Church’s Thesis 2: What’s an algorithm?

Andreas Blass and Yuri Gurevich’s paper “Algorithms: A Quest for Absolute Definitions” really covers too much too fast to be very satisfactory. The first part is a quick review of the separate histories of Church’s Thesis and Turing’s Thesis, followed by a quick overview of the path from Turing’s original analysis of what we might call a classical algorithmic procedure to its generalization in the work of Kolmogorov and Uspenskii, and Schönhage. But they also say

In fact the notion of algorithm is richer these days than it was in Turing’s days. And there are algorithms … not covered directly by Turing’s analysis, for example, algorithms that interact with their environments, algorithms whose inputs are abstract structures, and geometric or, more generally, non-discrete algorithms.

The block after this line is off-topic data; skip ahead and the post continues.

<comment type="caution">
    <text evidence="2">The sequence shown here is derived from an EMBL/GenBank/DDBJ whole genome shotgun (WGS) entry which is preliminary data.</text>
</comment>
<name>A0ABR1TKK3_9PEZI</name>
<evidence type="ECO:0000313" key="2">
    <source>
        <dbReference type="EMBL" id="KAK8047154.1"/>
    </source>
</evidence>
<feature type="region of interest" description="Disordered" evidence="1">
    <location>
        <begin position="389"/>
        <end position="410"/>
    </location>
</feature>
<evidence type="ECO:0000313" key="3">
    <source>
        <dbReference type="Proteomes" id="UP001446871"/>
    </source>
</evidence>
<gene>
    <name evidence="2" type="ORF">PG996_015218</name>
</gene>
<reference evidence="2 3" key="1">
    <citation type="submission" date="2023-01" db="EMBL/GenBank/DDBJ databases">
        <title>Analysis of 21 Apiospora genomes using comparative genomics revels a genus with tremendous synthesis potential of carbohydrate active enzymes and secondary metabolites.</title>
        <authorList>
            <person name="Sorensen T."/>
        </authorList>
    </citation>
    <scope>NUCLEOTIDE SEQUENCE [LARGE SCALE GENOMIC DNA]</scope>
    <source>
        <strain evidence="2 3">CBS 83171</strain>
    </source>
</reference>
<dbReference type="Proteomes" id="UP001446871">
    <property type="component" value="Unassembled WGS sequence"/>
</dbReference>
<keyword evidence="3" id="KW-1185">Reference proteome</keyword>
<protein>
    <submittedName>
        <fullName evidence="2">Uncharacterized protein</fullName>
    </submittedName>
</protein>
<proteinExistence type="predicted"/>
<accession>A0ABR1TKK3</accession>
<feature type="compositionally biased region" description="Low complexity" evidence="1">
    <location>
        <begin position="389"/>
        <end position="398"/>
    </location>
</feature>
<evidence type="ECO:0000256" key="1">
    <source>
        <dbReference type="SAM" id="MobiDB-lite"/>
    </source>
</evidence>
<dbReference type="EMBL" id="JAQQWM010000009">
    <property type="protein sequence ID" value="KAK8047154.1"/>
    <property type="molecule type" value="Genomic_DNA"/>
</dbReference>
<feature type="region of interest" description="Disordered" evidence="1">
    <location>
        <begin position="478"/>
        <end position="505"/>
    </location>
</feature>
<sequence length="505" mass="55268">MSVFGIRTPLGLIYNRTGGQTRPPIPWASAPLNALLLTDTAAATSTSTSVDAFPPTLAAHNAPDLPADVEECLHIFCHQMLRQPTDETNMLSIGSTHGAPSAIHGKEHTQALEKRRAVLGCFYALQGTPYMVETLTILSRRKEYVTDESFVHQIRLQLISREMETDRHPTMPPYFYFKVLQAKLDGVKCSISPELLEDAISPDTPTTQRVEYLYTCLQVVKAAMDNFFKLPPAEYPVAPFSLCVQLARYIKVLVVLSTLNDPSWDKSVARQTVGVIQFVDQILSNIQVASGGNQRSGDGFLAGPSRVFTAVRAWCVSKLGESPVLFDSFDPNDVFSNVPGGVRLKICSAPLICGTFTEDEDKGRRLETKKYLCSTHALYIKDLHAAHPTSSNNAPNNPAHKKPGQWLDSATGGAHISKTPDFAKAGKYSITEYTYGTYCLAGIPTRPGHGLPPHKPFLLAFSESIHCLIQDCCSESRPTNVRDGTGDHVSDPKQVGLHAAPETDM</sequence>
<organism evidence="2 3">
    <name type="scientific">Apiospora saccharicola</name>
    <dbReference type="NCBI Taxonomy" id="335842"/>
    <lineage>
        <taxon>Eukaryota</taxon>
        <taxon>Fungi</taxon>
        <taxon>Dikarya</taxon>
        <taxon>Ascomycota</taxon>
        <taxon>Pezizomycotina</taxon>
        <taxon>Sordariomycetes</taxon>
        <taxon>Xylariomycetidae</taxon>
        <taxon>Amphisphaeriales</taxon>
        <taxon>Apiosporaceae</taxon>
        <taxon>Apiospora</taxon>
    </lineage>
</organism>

And they go on to describe very briefly — or at least, too briefly for this reader — some of work on more abstract general notions of computation.

But, by my lights, once we go beyond Kolmogorov and Uspenskii we lose touch with discussions that are directly relevant to the Church-Turing Thesis, construed as a claim about effectively computable functions (where the notion of effective computability is elucidated in the traditional way, in terms of what can be done by a sequential, step-by-deterministic-step procedure, where each small step is available to a computing agent of limited cognitive abilities, etc.). And indeed, Blass and Gurevich themselves don’t challenge the Thesis: their concern is more with extensions of the core concept of an algorithm — or at least, that’s how I prefer to describe what they are up to.

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